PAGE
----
The people of Hiroshima feel strongly that President Obama can visit the bomb sites next year on the 70th anniversary of the bombing, or the year after that during the G8 in Japan, when he is near the end of his term and faces less political risk.



The reason the people of Hiroshima are not set on receiving an apology and are looking towards the future, and the reason Hiroshima Television is collecting “Letters to Obama” from normal citizens is all in order to create an environment where it is easy for President Obama to visit Hiroshima.  The first wave of “Letters to Obama” are planned to be sent to the White House in the near future.  The purpose of these letters is to communicate to Washington the true, future-focused public opinion of Hiroshima.  Of course, considering that after becoming president in 2009 President Obama made his speech about a nuclear-free world in the Czech Republic, homeland of Jan Letzel, the designer for the Atomic Bomb Dome, and received the Nobel Peace Prize, we would like to help make any progress possible.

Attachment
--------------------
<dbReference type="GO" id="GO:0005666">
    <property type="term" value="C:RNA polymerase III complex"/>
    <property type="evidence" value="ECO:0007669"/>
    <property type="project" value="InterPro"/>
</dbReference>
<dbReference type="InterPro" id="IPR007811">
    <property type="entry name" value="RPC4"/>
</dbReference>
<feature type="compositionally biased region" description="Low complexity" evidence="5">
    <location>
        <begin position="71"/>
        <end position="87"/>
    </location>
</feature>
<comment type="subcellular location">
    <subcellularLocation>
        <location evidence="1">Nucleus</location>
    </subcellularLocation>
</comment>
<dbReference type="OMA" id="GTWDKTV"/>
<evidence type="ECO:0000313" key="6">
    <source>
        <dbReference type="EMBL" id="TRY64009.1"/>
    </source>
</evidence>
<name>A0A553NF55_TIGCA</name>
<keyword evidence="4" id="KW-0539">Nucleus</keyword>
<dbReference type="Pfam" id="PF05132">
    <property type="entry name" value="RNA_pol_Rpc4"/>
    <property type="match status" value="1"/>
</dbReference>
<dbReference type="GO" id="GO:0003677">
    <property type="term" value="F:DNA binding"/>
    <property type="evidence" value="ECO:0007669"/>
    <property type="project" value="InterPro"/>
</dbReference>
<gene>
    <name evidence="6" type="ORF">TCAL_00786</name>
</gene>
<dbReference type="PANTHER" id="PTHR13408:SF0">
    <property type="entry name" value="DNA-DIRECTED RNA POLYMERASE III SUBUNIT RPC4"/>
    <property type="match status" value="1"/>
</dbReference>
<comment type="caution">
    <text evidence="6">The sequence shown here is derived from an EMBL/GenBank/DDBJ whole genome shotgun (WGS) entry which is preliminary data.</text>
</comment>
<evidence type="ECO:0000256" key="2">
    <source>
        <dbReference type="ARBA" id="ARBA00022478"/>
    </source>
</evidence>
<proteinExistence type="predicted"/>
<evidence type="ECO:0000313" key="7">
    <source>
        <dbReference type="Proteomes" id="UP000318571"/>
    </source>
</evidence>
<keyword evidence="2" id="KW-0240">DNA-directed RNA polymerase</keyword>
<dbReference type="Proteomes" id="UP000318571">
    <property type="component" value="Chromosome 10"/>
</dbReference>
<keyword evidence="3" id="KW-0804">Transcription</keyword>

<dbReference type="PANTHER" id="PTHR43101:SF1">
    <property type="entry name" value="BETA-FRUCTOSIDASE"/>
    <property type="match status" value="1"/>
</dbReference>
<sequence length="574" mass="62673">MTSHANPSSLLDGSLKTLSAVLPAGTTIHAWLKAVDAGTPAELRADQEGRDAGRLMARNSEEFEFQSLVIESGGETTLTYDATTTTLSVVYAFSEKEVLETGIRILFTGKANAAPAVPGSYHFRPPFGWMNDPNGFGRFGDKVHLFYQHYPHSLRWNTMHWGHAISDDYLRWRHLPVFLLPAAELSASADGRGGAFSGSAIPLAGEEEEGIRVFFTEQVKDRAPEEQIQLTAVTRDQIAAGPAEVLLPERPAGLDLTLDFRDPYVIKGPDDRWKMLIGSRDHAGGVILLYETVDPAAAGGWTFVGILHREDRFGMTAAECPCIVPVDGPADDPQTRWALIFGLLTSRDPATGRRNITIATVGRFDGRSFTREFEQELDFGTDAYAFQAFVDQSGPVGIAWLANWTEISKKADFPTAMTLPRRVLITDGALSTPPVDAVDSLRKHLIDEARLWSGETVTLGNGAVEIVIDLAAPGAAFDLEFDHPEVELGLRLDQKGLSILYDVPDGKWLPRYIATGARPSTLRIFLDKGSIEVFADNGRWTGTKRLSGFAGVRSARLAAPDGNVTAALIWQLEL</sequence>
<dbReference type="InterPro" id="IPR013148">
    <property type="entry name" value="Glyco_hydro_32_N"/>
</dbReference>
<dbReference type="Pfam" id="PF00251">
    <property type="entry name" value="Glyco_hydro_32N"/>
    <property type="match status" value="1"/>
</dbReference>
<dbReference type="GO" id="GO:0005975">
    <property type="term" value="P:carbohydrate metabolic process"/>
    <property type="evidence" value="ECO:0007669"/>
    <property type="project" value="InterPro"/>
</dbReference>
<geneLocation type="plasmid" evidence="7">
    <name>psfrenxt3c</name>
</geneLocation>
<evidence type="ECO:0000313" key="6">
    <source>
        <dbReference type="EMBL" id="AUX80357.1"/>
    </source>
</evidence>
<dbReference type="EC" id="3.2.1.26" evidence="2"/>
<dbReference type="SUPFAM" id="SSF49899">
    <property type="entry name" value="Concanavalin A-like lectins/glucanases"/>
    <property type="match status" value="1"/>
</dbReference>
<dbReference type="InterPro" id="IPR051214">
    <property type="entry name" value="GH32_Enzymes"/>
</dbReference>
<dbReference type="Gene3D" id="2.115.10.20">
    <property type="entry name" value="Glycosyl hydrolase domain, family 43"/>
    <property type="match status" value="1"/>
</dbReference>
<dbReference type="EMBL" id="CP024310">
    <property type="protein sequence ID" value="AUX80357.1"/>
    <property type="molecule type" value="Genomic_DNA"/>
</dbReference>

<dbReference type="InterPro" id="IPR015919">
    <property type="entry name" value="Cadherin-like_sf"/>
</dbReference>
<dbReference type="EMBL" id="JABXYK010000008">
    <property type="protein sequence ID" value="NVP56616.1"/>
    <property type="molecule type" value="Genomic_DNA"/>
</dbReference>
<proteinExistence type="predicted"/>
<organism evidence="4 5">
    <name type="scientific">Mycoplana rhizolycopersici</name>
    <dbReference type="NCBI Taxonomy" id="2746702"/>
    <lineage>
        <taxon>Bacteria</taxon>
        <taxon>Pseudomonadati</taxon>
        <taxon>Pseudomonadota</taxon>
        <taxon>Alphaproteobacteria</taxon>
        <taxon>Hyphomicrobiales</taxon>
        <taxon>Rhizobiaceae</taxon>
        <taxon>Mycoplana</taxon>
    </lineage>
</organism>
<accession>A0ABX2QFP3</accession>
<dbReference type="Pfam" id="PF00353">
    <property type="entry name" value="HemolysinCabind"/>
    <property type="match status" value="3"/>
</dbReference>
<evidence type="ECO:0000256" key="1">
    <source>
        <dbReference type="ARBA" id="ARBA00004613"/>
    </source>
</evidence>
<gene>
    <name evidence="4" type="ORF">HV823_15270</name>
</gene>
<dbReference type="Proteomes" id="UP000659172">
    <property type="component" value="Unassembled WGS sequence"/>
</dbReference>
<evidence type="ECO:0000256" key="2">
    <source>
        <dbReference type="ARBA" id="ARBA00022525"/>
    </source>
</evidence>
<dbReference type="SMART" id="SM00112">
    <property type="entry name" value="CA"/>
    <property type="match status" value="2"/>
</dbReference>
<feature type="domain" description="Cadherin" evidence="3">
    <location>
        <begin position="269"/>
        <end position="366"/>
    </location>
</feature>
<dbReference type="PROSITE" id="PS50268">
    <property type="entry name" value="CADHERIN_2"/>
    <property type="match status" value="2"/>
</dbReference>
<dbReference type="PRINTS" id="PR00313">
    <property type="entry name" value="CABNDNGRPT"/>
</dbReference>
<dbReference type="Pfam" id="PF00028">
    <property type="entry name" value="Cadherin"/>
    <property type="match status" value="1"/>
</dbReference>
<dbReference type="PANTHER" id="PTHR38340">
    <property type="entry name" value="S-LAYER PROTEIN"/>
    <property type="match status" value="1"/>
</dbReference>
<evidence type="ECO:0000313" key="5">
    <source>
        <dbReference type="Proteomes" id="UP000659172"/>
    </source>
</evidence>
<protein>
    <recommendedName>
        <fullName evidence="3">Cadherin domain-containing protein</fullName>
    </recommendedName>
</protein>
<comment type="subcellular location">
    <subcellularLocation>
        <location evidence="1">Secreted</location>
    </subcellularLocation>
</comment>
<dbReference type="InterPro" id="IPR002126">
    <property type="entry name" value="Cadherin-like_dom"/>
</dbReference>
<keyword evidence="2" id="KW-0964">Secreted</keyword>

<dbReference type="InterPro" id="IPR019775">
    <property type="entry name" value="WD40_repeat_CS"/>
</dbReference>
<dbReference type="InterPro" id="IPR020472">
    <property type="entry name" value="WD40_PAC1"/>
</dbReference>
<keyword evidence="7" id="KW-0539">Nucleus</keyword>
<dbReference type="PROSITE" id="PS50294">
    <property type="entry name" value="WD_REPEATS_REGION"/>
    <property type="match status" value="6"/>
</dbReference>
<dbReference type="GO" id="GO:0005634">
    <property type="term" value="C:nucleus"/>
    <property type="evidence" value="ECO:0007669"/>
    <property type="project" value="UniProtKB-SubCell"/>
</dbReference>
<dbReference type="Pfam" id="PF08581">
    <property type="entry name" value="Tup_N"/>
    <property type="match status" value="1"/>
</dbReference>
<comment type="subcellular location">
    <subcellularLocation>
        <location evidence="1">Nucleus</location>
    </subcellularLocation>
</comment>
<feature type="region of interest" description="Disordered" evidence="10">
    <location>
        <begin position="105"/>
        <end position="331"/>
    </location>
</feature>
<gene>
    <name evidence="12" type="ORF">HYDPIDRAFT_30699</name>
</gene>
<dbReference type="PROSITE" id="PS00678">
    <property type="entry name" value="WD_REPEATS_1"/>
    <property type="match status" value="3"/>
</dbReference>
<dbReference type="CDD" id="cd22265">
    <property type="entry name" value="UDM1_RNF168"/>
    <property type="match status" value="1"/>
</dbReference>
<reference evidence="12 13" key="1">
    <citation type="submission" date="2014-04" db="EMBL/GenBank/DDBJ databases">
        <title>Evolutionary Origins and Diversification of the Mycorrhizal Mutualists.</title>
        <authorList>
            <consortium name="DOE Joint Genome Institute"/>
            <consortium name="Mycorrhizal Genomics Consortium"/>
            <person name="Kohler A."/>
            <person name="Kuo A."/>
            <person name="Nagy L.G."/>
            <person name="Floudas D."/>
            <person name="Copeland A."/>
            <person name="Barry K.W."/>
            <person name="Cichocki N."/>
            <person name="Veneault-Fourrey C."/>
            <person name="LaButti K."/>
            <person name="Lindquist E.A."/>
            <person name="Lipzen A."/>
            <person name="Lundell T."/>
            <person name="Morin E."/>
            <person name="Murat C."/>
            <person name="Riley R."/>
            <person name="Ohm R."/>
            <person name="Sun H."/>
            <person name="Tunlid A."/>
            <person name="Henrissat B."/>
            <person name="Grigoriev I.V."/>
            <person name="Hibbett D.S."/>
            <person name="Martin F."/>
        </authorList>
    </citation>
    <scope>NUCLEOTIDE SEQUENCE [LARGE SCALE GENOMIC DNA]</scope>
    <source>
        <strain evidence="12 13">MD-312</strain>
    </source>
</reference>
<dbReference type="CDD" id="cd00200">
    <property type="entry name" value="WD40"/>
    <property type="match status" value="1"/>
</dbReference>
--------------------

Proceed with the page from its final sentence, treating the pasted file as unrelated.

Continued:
* Visited Japan from February 21 to March 3, 2011 as part of the Foreign Press Center/Japan fellowship program.  Original Article (Link)


Mr. Hideaki Miyama

Born 1946 in ToyamaPrefecture.  Graduate of WasedaUniversity.

Worked as Washington correspondent and political editor for Yomiuri Shimbun.

In June 2011, appointed President of  Hiroshima Television Corporation (current position)